A SoCal Break, Day 2: Crystal Cove

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June 13, 2017, Chiriaco Summit, CA- 

Not that much has come easy to me, over the years, largely because I grew up among impatient peers and had to do things quickly, or not at all.  Fortunately, my parents were a tad more sanguine, and gave me the space to master things at my own speed.

I mention this, because camping, while dear to my heart, has certain aspects, like putting up the tent, that have taken awhile to master.  So, it’s been a wonderful affirmation that my tent has gone up, three times in a row, without a hitch.  I know now that the whole discombobulation thing was a contrivance.  Even with the wind, at San Onofre State Beach, my tent stayed up all night, as did the others.

So, the day dawned with a fine view of the ocean, and I felt a strong sense of confidence.

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Coffee, another morning staple, has always come easier.  Billy the Barrista, at Dana Point’s Crank and Grind Coffee House, put together a superb Cranked Up Americano.  As the name suggests, it’ll get any sluggish beast firing on all cylinders.

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My next impulse was to stop and smell the roses, so up to Doris Walker Overlook, I went.  There is a commanding view of Dana Point Harbor, from this quiet redoubt, and I was able to offer my morning prayers in peace.

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A sea of flowers is complemented by a sea of boats and the Pacific, itself.

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After one further stop, at Corona del Mar public Library, to check my correspondence, it was time to head to Crystal Cove State Park, for a  lunch meeting with a long-time friend.   We have a mutual interest in the fortunes of the California coast, and the cottages of Crystal Cove are among our concerns.  Her news was that the California Coastal Commission had granted Crystal Cove’s Preservation Society permission to renovate the north side’s dilapidated structures.  In real terms, this means drawing blueprints, razing the existing structures, and building replicas.  That is certainly far better than putting up more high rises and condos, which would be a travesty here.

Here are some scenes of the north side cottages.

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After a fine lunch and lengthy catch-up conversation, at the Beachcomber, we walked a bit along the south beach, in search of sea shells.  Those we found were embedded in several rocks.

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Among the rocks which line this section of coast, here are two which are aligned perfectly.

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There were many people enjoying the beach, as one would expect, on so fine a day.  A couple had found the perfect perch, atop a rock that resembled a whale’s head.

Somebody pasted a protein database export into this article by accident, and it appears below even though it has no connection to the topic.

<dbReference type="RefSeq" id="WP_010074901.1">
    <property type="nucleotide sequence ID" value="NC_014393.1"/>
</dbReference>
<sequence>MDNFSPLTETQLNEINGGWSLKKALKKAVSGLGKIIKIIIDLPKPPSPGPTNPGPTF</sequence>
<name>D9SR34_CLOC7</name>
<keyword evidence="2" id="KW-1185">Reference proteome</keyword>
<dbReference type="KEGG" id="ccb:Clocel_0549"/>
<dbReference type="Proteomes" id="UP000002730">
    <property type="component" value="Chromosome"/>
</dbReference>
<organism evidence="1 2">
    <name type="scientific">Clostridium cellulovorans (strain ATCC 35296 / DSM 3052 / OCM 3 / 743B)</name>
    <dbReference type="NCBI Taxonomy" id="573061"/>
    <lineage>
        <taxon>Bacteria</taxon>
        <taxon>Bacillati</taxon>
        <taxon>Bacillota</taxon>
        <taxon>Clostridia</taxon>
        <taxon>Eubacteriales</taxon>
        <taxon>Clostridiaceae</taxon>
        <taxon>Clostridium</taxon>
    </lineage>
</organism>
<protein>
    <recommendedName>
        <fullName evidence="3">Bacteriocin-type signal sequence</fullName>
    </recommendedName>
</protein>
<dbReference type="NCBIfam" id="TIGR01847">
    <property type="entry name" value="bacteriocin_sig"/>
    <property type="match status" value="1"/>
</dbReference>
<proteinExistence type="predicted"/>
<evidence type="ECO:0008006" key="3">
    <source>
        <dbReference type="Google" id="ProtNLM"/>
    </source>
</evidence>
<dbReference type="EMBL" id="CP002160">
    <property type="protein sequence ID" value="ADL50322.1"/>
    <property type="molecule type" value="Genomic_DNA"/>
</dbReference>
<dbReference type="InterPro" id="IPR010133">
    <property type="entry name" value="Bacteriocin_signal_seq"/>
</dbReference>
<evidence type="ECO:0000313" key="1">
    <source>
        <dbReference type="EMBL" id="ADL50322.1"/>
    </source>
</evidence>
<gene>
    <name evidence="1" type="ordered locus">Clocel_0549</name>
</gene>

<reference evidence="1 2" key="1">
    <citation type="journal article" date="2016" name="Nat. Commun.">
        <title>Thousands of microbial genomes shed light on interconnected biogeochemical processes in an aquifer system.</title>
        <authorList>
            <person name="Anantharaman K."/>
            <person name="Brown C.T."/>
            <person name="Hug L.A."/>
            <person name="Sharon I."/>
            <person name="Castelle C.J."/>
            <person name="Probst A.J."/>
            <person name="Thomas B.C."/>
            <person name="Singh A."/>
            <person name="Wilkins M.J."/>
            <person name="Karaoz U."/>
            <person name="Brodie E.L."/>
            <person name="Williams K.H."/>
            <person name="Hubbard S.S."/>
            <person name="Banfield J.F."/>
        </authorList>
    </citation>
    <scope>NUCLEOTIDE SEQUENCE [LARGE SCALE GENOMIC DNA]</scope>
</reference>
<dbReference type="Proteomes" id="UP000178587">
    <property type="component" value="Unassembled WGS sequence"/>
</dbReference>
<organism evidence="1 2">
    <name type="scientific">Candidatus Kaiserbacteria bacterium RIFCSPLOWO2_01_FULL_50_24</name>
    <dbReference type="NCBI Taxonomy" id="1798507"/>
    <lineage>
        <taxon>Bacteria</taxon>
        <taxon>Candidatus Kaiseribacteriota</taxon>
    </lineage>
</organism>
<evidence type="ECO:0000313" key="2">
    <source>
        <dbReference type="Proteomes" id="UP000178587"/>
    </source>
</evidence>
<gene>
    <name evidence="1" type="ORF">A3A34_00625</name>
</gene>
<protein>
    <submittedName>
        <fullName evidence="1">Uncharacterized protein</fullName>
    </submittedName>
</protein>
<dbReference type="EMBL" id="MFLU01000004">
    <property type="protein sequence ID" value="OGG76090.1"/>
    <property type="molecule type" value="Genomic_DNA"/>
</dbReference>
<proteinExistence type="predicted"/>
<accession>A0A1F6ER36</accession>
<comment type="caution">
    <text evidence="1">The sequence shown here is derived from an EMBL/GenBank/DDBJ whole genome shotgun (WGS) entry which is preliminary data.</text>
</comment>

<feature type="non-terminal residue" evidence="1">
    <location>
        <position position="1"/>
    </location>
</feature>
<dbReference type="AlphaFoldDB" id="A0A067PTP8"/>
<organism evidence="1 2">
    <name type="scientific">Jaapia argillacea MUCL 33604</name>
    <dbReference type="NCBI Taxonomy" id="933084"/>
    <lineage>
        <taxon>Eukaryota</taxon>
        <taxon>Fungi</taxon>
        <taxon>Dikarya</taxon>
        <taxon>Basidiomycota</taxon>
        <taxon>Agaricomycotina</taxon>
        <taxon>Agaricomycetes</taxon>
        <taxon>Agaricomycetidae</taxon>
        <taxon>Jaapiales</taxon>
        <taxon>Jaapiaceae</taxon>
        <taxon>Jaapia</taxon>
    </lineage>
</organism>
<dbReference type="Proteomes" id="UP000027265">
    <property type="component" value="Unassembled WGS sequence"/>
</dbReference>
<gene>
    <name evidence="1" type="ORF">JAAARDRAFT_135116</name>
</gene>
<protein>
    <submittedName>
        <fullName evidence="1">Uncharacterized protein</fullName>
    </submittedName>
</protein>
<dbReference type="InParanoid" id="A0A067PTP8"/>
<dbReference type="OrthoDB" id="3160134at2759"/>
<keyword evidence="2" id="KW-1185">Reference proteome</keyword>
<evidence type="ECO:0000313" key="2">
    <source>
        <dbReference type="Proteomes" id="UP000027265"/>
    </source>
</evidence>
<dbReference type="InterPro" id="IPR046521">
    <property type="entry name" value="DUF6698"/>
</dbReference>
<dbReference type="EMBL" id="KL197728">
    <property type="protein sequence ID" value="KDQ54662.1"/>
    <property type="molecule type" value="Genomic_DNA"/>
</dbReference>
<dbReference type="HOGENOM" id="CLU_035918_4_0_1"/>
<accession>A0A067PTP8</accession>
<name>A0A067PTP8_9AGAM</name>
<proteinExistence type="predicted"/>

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After a couple of hours, it was time to say farewell, and I headed south to Aliso Beach, in the southern part of Laguna Beach, and collected a Ball jar of ocean water, for a grieving friend.  Aliso, too, was packed, and as I was gingerly looking for a parking space, a beach ball sailed into the parking lot in front of me, pursued by a boy of about 10 or 11, just as I hit my brakes.  No one was any worse for the wear, but it reminded me of the TV ad, where a little girl, pursuing a soccer ball, runs pell mell in front of a car- whose brakes are shown to be of superior quality.

The drive from Oceanside, through Vista, Fallbrook, Temecula and overland to Palm Desert, was uneventful, save for a couple of crazed drivers doing 80, on a winding road that safely can support people doing 60, if that.  I always manage to pull off and let them go on their intrepid way, though seldom as quickly as they seem to want.  The second one chose to pass a tractor trailer, on a curve, against a double yellow.  I’d say his luck will run out, sooner or later.

Lastly, here is a scene at Cactus City Rest Area, uphill and east of Coachella.  There are no cacti, at Cactus City, but I had a peaceful supper break.

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Back to Arizona I go, if only for a couple of weeks, before family time ensues.

 

 

Who Am I?

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June 22, 2016, Springerville, AZ- My father passed away, thirty years ago, today.  Then, as now, I made a long journey.  Then, as now, it took a few phone calls to get the details right.  I arrived at my destination after six hours of travel.  I was comforted by the very people I came to comfort.  He was given a dignified send-off, and from the spirit realm, he still looks after me, in a stern, but loving manner.

Who, exactly, did Dad leave behind?  I was not the easiest of sons to raise, but there was a lot about autism that was not known, that was misunderstood.  There still is, in the perceptions of many people.  There is, however, nothing about who I am that limits me.  I have raised a fine young man, and am gladly here to answer his questions about the time of life that is young adulthood.  I am here to encourage his success, to boost him over the bar.

I am also here to reach out to as many people as possible.  July will be yet another month on the road.  This time, though, it will be focused on family members, some close and some long-lost.  It will be focused, as well, on friends- some in pain, some offering joy.  I will be keeping an eye on things in Arizona, though there are still those nagging critics who take umbrage at my having missed this meeting, or not being available for that event during the coming four weeks.